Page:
A Reflection on Marching

A Reflection on Marching

Author: Larry Dansky

Several weeks ago, there was a march in Louisville in support of Black Lives Matter.  Admittedly, I struggled some with the decision as to whether to participate or not.  On one hand, I am 71 years old and have an underlying respiratory medical condition, so I was concerned about the risk of contracting the corona virus.  On the other hand, I felt an urge to participate in support of an organization I believe in.

I took some time, asked for guidance, talked to family, and asked myself why I felt this need to participate.  Of course, I wanted to march in support of George Floyd, Breonna Taylor, Ahmad Aubrey, Tamir Rice, Eric Garner, Michael Brown, and many others known and unknown. I wanted to march in support new ways of policing our communities.

But I also thought back to the late 1960’s when I participated in civil rights marches as a young adult.  I joined thousands on the streets and saw how civil unrest and civil disobedience could change things.  I had hoped, and naively assumed that the progress would continue.  Here we are more than 50 years later living in a society where the value of a human life is still conditioned on the color of their skin.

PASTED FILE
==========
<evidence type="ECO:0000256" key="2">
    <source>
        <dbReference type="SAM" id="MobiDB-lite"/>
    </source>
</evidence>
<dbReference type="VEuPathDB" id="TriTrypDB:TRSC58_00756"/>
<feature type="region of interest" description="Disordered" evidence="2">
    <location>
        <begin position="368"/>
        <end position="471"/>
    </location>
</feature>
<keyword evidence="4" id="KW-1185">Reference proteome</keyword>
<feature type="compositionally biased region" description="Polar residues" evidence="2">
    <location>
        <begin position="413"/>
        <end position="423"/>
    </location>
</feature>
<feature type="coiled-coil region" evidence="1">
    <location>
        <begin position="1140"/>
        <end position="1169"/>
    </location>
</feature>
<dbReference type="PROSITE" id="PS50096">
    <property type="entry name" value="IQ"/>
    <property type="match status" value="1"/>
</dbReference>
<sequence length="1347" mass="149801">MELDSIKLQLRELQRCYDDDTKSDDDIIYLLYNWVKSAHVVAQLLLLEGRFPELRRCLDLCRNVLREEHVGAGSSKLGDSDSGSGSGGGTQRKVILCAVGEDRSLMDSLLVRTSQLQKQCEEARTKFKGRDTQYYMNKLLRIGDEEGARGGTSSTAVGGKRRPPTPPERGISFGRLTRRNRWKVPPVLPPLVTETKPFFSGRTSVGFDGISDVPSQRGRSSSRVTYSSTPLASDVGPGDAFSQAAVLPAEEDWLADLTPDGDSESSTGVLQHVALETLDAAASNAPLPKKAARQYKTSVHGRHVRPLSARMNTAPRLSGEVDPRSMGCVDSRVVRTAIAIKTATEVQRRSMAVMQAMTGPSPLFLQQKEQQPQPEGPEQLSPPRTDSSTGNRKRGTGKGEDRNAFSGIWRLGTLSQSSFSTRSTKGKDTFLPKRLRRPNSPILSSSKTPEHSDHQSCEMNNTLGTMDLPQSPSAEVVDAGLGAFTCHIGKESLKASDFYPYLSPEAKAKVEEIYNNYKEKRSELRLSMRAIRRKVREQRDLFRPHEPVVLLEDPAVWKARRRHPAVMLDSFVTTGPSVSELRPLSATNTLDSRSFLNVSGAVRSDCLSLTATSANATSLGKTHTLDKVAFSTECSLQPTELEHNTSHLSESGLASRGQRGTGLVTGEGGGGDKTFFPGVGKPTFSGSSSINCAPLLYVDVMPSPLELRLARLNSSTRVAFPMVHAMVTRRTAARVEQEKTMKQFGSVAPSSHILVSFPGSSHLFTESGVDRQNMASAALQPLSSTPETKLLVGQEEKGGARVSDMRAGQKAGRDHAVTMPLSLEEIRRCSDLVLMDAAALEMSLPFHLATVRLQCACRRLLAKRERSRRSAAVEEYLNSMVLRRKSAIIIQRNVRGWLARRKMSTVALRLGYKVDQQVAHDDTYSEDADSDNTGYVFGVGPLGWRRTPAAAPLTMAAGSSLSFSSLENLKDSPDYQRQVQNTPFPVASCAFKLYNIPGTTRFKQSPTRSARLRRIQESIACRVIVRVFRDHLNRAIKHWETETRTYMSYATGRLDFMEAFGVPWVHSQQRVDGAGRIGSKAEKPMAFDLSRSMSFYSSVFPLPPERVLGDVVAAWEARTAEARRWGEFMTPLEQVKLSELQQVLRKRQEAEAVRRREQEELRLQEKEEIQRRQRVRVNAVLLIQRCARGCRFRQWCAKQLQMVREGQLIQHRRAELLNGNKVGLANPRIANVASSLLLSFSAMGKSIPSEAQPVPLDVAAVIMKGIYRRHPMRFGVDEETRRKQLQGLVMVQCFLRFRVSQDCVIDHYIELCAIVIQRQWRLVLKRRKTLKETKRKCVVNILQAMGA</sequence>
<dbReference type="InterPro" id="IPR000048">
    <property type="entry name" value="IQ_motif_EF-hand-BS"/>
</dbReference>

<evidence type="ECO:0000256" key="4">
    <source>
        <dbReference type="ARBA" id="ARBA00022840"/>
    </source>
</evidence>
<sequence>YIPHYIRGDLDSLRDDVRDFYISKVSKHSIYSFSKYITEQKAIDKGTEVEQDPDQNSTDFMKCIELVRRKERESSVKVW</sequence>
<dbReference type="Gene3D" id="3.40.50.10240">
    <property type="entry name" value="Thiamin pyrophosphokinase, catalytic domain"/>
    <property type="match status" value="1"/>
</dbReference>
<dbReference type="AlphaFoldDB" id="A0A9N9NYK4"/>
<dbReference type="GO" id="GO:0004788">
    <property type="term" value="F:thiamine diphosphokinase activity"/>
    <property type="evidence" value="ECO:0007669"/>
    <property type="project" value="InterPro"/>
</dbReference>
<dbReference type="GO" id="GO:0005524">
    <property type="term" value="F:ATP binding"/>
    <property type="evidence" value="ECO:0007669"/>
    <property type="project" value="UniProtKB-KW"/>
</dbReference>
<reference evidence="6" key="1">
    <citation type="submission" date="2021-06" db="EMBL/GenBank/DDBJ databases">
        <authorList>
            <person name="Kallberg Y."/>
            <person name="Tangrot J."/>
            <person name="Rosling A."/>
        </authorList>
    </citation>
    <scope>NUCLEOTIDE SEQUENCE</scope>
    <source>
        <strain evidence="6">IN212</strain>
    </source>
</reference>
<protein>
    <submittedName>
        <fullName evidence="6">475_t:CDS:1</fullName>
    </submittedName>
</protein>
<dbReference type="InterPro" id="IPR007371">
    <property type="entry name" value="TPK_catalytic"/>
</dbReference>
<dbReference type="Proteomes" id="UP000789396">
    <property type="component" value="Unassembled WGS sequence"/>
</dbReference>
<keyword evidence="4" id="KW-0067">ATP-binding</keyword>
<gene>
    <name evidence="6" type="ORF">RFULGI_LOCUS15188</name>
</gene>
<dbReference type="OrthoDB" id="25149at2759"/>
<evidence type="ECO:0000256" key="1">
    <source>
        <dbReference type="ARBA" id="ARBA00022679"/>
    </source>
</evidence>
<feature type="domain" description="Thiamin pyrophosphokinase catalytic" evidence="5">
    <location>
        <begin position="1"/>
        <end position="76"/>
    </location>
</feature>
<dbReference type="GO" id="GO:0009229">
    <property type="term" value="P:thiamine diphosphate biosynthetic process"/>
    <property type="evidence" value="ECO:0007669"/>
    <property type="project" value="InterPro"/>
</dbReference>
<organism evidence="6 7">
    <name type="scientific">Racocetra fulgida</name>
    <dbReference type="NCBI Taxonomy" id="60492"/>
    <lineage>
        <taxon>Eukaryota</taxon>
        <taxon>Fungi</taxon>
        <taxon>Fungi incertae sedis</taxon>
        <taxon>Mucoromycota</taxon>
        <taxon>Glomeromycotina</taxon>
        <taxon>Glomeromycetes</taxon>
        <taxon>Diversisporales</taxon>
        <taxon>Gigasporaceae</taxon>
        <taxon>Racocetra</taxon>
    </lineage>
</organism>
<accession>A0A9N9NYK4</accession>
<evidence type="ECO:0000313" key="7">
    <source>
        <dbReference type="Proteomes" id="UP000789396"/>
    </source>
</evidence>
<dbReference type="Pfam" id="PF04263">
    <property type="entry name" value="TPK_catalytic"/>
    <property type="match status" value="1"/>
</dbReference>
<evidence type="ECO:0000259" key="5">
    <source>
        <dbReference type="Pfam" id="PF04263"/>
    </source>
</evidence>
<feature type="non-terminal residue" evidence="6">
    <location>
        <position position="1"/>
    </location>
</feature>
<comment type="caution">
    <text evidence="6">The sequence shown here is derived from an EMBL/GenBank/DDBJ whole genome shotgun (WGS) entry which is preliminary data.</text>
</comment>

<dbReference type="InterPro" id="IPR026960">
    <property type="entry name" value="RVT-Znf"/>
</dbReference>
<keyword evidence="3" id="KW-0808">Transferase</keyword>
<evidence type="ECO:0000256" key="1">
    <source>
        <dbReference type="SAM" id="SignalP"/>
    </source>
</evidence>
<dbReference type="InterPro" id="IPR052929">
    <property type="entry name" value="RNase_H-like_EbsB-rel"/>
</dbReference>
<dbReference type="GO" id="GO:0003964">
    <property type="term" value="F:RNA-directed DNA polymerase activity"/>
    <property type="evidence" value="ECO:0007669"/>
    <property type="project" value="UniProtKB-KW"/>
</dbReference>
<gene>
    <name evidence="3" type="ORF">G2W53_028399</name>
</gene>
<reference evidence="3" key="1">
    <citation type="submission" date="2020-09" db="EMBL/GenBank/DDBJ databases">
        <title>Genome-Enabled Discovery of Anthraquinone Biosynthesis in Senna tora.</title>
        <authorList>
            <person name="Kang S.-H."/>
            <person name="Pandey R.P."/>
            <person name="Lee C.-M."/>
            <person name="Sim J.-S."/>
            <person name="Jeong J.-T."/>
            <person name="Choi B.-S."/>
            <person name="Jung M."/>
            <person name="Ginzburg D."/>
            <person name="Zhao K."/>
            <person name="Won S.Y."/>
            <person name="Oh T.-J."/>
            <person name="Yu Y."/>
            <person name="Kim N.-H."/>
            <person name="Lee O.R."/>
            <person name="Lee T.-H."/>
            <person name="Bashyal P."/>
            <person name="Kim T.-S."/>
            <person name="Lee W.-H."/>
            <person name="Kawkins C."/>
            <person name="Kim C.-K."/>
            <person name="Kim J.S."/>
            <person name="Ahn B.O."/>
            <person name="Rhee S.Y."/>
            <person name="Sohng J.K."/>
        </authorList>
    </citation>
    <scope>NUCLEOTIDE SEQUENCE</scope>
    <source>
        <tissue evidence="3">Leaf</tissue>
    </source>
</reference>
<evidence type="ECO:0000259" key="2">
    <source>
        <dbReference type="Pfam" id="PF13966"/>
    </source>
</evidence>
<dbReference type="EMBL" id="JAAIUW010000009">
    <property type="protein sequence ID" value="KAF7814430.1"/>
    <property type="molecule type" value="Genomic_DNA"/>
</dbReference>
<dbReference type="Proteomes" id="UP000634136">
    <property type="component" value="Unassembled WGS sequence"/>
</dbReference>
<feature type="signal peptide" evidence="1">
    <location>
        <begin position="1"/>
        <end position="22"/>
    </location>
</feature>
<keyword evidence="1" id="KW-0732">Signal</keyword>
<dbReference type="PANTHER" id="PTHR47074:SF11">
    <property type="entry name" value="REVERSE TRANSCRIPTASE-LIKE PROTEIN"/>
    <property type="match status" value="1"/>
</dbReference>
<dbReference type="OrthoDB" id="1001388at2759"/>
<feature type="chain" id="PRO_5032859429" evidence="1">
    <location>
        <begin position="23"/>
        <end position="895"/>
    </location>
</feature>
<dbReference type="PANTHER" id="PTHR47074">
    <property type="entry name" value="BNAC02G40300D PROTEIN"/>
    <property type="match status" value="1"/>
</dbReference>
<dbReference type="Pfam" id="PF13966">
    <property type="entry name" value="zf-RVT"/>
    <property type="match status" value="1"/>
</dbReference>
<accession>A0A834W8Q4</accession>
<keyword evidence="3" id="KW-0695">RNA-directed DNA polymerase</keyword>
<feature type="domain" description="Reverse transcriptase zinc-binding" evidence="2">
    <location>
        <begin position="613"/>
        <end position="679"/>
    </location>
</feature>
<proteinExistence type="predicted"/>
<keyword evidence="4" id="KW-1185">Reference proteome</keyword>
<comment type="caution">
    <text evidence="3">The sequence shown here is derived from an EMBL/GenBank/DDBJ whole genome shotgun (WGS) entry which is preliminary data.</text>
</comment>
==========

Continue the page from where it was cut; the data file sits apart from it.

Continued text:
Most importantly, I wanted to march for my 15 and 12 year-old African American grandchildren.  When I hear people shout the phrase “Say his name”, I know that it could easily be followed by the shouting of my grandson’s name.  My granddaughter is a beautiful, loving, and caring child (I admit to significant grandfather bias). I watched as she attended a George Floyd vigil holding a sign saying “Do I scare you?”.  It broke my heart.

And so, I had to participate.  I put aside my fears and marched in the streets again.  I wore my mask and did my best to physically distance as much as possible.  I marched because I want my grandchildren to grow up in a society where one is not judged by race, culture, sexual orientation/preference, or economic status.  I want them to know that black lives do matter, and I pray that they will live in a society where every human being is considered to be a beloved child of God.

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